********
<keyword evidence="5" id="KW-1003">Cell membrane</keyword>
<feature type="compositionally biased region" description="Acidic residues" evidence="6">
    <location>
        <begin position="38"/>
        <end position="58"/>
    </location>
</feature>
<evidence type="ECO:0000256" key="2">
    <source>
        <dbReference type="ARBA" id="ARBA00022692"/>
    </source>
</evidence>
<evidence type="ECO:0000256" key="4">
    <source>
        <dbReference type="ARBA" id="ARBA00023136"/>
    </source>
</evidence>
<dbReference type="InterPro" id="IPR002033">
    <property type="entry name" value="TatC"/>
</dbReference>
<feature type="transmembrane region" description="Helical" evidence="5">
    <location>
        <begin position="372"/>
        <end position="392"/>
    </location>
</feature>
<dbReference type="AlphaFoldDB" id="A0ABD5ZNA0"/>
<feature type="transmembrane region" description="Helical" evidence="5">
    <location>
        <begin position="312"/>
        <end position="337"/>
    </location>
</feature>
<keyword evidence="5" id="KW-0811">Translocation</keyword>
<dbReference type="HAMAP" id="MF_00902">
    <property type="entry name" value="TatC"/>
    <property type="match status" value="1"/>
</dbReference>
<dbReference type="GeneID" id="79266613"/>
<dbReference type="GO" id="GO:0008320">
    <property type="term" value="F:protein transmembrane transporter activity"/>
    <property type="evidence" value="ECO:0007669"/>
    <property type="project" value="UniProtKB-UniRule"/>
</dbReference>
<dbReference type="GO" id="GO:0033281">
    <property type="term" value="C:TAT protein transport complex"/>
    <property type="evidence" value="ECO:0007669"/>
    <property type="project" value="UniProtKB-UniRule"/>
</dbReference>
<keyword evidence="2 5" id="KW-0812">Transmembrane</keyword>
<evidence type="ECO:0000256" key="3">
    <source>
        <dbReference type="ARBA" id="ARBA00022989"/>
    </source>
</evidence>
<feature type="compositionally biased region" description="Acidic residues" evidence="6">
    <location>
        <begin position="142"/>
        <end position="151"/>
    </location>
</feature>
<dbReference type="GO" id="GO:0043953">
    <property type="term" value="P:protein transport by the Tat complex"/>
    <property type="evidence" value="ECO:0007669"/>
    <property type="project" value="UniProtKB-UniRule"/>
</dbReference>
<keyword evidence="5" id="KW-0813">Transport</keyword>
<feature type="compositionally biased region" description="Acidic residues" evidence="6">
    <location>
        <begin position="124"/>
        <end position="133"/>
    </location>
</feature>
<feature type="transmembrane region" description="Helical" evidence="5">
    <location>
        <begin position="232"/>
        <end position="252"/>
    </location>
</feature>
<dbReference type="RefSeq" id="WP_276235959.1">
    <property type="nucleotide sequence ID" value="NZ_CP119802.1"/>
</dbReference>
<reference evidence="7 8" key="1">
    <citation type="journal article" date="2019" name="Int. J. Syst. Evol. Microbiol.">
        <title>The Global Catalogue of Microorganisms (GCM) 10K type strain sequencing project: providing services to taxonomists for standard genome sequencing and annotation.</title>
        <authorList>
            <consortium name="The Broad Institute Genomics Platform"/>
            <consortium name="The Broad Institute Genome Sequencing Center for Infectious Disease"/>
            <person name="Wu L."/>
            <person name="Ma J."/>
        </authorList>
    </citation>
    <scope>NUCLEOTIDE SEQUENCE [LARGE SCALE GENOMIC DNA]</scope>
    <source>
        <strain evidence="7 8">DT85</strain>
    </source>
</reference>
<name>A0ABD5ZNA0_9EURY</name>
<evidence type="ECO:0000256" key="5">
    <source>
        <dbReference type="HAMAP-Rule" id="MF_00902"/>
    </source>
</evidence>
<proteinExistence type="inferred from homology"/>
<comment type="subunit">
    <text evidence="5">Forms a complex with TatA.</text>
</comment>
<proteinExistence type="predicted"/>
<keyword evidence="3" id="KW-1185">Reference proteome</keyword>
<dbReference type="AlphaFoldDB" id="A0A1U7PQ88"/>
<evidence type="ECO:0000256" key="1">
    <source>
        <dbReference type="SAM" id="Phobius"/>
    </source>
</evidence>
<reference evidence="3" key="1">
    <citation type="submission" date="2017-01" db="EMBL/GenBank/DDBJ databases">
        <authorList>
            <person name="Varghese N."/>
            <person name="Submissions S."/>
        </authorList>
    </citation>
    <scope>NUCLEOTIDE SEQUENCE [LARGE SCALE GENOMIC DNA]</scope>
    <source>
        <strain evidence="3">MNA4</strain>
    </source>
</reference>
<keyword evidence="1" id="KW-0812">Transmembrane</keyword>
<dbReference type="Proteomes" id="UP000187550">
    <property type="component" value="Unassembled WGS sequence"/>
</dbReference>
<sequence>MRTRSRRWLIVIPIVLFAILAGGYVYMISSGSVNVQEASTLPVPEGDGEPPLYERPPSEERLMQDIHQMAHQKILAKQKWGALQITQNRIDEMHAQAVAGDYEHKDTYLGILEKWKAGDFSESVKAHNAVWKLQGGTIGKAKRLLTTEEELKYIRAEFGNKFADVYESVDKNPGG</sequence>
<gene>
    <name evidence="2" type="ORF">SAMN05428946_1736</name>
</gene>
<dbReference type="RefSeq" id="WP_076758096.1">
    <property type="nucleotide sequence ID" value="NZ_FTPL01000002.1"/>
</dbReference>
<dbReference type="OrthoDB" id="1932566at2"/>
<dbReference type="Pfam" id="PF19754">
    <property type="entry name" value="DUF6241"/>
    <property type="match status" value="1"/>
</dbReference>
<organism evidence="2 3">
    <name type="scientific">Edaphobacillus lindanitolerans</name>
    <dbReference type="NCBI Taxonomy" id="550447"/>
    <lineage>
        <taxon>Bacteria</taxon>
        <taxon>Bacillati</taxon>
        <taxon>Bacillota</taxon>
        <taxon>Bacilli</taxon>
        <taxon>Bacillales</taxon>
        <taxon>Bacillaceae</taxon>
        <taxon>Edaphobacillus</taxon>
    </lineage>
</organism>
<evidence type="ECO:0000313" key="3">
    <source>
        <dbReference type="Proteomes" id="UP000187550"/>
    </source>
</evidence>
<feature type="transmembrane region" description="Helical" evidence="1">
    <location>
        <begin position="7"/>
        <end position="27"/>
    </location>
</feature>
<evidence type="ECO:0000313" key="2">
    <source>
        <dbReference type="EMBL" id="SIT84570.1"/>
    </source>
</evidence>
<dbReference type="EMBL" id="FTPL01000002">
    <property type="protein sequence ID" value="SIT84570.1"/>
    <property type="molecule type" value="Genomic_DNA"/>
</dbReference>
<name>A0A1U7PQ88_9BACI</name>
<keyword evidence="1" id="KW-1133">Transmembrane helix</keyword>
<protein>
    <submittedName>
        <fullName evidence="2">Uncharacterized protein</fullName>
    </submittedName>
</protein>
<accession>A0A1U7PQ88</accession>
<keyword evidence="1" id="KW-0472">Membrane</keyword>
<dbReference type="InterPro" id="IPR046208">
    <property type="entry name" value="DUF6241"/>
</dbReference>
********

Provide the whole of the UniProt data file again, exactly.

<keyword evidence="5" id="KW-1003">Cell membrane</keyword>
<feature type="compositionally biased region" description="Acidic residues" evidence="6">
    <location>
        <begin position="38"/>
        <end position="58"/>
    </location>
</feature>
<evidence type="ECO:0000256" key="2">
    <source>
        <dbReference type="ARBA" id="ARBA00022692"/>
    </source>
</evidence>
<evidence type="ECO:0000256" key="4">
    <source>
        <dbReference type="ARBA" id="ARBA00023136"/>
    </source>
</evidence>
<dbReference type="InterPro" id="IPR002033">
    <property type="entry name" value="TatC"/>
</dbReference>
<feature type="transmembrane region" description="Helical" evidence="5">
    <location>
        <begin position="372"/>
        <end position="392"/>
    </location>
</feature>
<dbReference type="AlphaFoldDB" id="A0ABD5ZNA0"/>
<feature type="transmembrane region" description="Helical" evidence="5">
    <location>
        <begin position="312"/>
        <end position="337"/>
    </location>
</feature>
<keyword evidence="5" id="KW-0811">Translocation</keyword>
<dbReference type="HAMAP" id="MF_00902">
    <property type="entry name" value="TatC"/>
    <property type="match status" value="1"/>
</dbReference>
<dbReference type="GeneID" id="79266613"/>
<dbReference type="GO" id="GO:0008320">
    <property type="term" value="F:protein transmembrane transporter activity"/>
    <property type="evidence" value="ECO:0007669"/>
    <property type="project" value="UniProtKB-UniRule"/>
</dbReference>
<dbReference type="GO" id="GO:0033281">
    <property type="term" value="C:TAT protein transport complex"/>
    <property type="evidence" value="ECO:0007669"/>
    <property type="project" value="UniProtKB-UniRule"/>
</dbReference>
<keyword evidence="2 5" id="KW-0812">Transmembrane</keyword>
<evidence type="ECO:0000256" key="3">
    <source>
        <dbReference type="ARBA" id="ARBA00022989"/>
    </source>
</evidence>
<feature type="compositionally biased region" description="Acidic residues" evidence="6">
    <location>
        <begin position="142"/>
        <end position="151"/>
    </location>
</feature>
<dbReference type="GO" id="GO:0043953">
    <property type="term" value="P:protein transport by the Tat complex"/>
    <property type="evidence" value="ECO:0007669"/>
    <property type="project" value="UniProtKB-UniRule"/>
</dbReference>
<keyword evidence="5" id="KW-0813">Transport</keyword>
<feature type="compositionally biased region" description="Acidic residues" evidence="6">
    <location>
        <begin position="124"/>
        <end position="133"/>
    </location>
</feature>
<feature type="transmembrane region" description="Helical" evidence="5">
    <location>
        <begin position="232"/>
        <end position="252"/>
    </location>
</feature>
<dbReference type="RefSeq" id="WP_276235959.1">
    <property type="nucleotide sequence ID" value="NZ_CP119802.1"/>
</dbReference>
<reference evidence="7 8" key="1">
    <citation type="journal article" date="2019" name="Int. J. Syst. Evol. Microbiol.">
        <title>The Global Catalogue of Microorganisms (GCM) 10K type strain sequencing project: providing services to taxonomists for standard genome sequencing and annotation.</title>
        <authorList>
            <consortium name="The Broad Institute Genomics Platform"/>
            <consortium name="The Broad Institute Genome Sequencing Center for Infectious Disease"/>
            <person name="Wu L."/>
            <person name="Ma J."/>
        </authorList>
    </citation>
    <scope>NUCLEOTIDE SEQUENCE [LARGE SCALE GENOMIC DNA]</scope>
    <source>
        <strain evidence="7 8">DT85</strain>
    </source>
</reference>
<name>A0ABD5ZNA0_9EURY</name>
<evidence type="ECO:0000256" key="5">
    <source>
        <dbReference type="HAMAP-Rule" id="MF_00902"/>
    </source>
</evidence>
<proteinExistence type="inferred from homology"/>
<comment type="subunit">
    <text evidence="5">Forms a complex with TatA.</text>
</comment>
<proteinExistence type="predicted"/>
<keyword evidence="3" id="KW-1185">Reference proteome</keyword>
<dbReference type="AlphaFoldDB" id="A0A1U7PQ88"/>
<evidence type="ECO:0000256" key="1">
    <source>
        <dbReference type="SAM" id="Phobius"/>
    </source>
</evidence>
<reference evidence="3" key="1">
    <citation type="submission" date="2017-01" db="EMBL/GenBank/DDBJ databases">
        <authorList>
            <person name="Varghese N."/>
            <person name="Submissions S."/>
        </authorList>
    </citation>
    <scope>NUCLEOTIDE SEQUENCE [LARGE SCALE GENOMIC DNA]</scope>
    <source>
        <strain evidence="3">MNA4</strain>
    </source>
</reference>
<keyword evidence="1" id="KW-0812">Transmembrane</keyword>
<dbReference type="Proteomes" id="UP000187550">
    <property type="component" value="Unassembled WGS sequence"/>
</dbReference>
<sequence>MRTRSRRWLIVIPIVLFAILAGGYVYMISSGSVNVQEASTLPVPEGDGEPPLYERPPSEERLMQDIHQMAHQKILAKQKWGALQITQNRIDEMHAQAVAGDYEHKDTYLGILEKWKAGDFSESVKAHNAVWKLQGGTIGKAKRLLTTEEELKYIRAEFGNKFADVYESVDKNPGG</sequence>
<gene>
    <name evidence="2" type="ORF">SAMN05428946_1736</name>
</gene>
<dbReference type="RefSeq" id="WP_076758096.1">
    <property type="nucleotide sequence ID" value="NZ_FTPL01000002.1"/>
</dbReference>
<dbReference type="OrthoDB" id="1932566at2"/>
<dbReference type="Pfam" id="PF19754">
    <property type="entry name" value="DUF6241"/>
    <property type="match status" value="1"/>
</dbReference>
<organism evidence="2 3">
    <name type="scientific">Edaphobacillus lindanitolerans</name>
    <dbReference type="NCBI Taxonomy" id="550447"/>
    <lineage>
        <taxon>Bacteria</taxon>
        <taxon>Bacillati</taxon>
        <taxon>Bacillota</taxon>
        <taxon>Bacilli</taxon>
        <taxon>Bacillales</taxon>
        <taxon>Bacillaceae</taxon>
        <taxon>Edaphobacillus</taxon>
    </lineage>
</organism>
<evidence type="ECO:0000313" key="3">
    <source>
        <dbReference type="Proteomes" id="UP000187550"/>
    </source>
</evidence>
<feature type="transmembrane region" description="Helical" evidence="1">
    <location>
        <begin position="7"/>
        <end position="27"/>
    </location>
</feature>
<evidence type="ECO:0000313" key="2">
    <source>
        <dbReference type="EMBL" id="SIT84570.1"/>
    </source>
</evidence>
<dbReference type="EMBL" id="FTPL01000002">
    <property type="protein sequence ID" value="SIT84570.1"/>
    <property type="molecule type" value="Genomic_DNA"/>
</dbReference>
<name>A0A1U7PQ88_9BACI</name>
<keyword evidence="1" id="KW-1133">Transmembrane helix</keyword>
<protein>
    <submittedName>
        <fullName evidence="2">Uncharacterized protein</fullName>
    </submittedName>
</protein>
<accession>A0A1U7PQ88</accession>
<keyword evidence="1" id="KW-0472">Membrane</keyword>
<dbReference type="InterPro" id="IPR046208">
    <property type="entry name" value="DUF6241"/>
</dbReference>